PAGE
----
Can you help me improve this tiny usage() function?


#1

I want to create a usage() function using only the std. lib. I want it to show:

usage: appname filename

where appname is the name of the executable, but without any path. I also want it to work cross-platform. Here’s my version which seems v. verbose:

fn usage() {
    let appname = env::args().nth(0).unwrap();
    let appname = path::Path::new(&appname);
    let appname = appname.file_name().unwrap();
    eprintln!("usage: {} filename", appname.to_str().unwrap());
    ::std::process::exit(0);
}

Surely there’s a simpler, better way?


#2

Personally, I’d do:

fn usage() {
    let arg0: PathBuf = env::args().nth(0).unwrap().into();
    eprintln!("usage: {} filename", arg0.display());
    ::std::process::exit(0);
}

This skips the ugly parts around Path::file_name and is technically more correct. All command-line tools I’m aware of show the raw argv[0] in their usage message.


#3

I can’t think of any command line tools that give their paths as well as their executable names!

Anyway, I would still like to give just the filename & see if that can be done with less & nicer code than how I’m doing it now.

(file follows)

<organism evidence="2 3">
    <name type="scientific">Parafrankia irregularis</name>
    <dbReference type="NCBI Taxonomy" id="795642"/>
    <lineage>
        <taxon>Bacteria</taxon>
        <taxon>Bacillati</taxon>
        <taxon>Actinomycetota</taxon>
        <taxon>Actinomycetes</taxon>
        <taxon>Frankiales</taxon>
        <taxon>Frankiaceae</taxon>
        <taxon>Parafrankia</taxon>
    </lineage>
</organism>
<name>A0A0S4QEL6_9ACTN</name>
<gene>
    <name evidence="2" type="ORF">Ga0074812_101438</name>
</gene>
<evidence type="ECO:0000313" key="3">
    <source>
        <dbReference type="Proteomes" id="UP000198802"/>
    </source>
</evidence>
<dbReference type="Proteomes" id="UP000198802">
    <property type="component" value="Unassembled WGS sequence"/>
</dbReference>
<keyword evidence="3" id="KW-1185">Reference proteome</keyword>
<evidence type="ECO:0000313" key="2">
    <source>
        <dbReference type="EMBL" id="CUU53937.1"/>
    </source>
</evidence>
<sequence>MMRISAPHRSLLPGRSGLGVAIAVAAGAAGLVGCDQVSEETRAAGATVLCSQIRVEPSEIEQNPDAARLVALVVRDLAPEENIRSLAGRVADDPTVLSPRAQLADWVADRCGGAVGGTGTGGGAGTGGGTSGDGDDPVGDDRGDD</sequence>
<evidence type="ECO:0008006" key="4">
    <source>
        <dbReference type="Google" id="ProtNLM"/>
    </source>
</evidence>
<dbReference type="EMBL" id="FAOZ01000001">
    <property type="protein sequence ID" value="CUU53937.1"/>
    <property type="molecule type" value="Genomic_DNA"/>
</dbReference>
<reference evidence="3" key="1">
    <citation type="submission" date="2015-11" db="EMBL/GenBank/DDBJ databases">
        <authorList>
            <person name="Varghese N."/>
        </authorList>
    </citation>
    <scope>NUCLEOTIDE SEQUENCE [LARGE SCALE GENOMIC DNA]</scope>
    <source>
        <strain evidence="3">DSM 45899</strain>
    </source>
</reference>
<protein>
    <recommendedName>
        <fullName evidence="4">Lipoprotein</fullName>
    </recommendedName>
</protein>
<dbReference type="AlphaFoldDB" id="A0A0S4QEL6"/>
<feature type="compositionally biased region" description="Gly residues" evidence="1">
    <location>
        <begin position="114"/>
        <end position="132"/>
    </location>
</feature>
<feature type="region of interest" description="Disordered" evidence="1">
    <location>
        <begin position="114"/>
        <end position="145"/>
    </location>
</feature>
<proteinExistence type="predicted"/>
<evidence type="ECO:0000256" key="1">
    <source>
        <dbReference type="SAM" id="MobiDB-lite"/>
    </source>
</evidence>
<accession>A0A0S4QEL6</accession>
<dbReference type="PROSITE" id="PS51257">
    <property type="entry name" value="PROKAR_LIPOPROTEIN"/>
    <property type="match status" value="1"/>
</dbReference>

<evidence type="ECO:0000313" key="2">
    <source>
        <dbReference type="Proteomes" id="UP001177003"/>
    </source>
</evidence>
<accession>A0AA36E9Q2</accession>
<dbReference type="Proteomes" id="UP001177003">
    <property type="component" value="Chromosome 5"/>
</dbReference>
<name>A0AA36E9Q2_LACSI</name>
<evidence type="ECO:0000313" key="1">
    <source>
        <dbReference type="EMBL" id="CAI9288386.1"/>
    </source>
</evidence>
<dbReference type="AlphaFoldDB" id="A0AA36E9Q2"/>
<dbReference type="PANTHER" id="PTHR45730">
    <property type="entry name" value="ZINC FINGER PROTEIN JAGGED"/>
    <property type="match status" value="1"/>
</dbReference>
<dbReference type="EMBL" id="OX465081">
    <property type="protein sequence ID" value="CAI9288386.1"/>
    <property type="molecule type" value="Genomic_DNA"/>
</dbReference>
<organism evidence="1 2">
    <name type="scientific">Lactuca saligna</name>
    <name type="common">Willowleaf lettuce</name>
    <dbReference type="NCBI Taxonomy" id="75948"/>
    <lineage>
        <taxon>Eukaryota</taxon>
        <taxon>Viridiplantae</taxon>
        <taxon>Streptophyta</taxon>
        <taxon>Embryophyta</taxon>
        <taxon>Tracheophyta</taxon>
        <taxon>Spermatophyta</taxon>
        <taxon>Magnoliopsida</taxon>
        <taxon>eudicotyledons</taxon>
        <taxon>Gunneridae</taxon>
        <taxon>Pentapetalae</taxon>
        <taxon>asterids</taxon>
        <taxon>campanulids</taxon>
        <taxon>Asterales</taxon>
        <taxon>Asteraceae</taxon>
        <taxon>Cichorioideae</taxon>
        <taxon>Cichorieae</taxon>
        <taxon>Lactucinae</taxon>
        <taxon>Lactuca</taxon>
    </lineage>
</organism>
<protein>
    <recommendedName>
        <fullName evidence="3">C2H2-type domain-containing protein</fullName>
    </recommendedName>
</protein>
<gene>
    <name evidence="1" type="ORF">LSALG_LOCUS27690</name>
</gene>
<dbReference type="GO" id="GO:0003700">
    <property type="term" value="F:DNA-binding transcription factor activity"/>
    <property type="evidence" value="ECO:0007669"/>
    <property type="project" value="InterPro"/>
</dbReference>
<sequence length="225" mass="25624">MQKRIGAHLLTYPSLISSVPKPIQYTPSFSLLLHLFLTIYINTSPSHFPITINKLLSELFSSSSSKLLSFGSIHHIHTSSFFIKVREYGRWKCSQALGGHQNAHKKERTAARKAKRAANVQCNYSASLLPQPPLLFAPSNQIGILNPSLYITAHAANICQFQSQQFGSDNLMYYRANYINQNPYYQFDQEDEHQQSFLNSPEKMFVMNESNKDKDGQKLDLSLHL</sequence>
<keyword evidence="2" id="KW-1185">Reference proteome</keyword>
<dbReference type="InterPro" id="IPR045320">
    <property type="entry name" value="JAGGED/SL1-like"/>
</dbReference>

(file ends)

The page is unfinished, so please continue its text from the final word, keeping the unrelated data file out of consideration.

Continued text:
#4

PathBuf isn’t absolute though! If the command was executed with exactly program-name, then the PathBuf parsed will be simply program-name. By taking all of the first argument, you’ll behave correctly.

In fact, most unix programs I know act like this. If you have a unix system, try running:

/bin/ls --help

The result:

Usage: /bin/ls [OPTION]... [FILE]...

it’s absolute! Because it was invoked with an absolute path. If you just run ls, the usage is ls, just like your program will be if you use Path::display.


#5

As @daboross pointed out, most Unix programs do in fact show a bare argv[0] and you only don’t see a path because they are usually not invoked with one. That’s why I’d like to recommend once more that you follow general convention.

If you insist on only showing the last component of argv[0], I’m afraid your solution is about as short as it can get. I must admit, I’m a bit surprised that Path::file_name() returns an OsStr instead of another Path, but maybe someone else is aware of a good reason for that.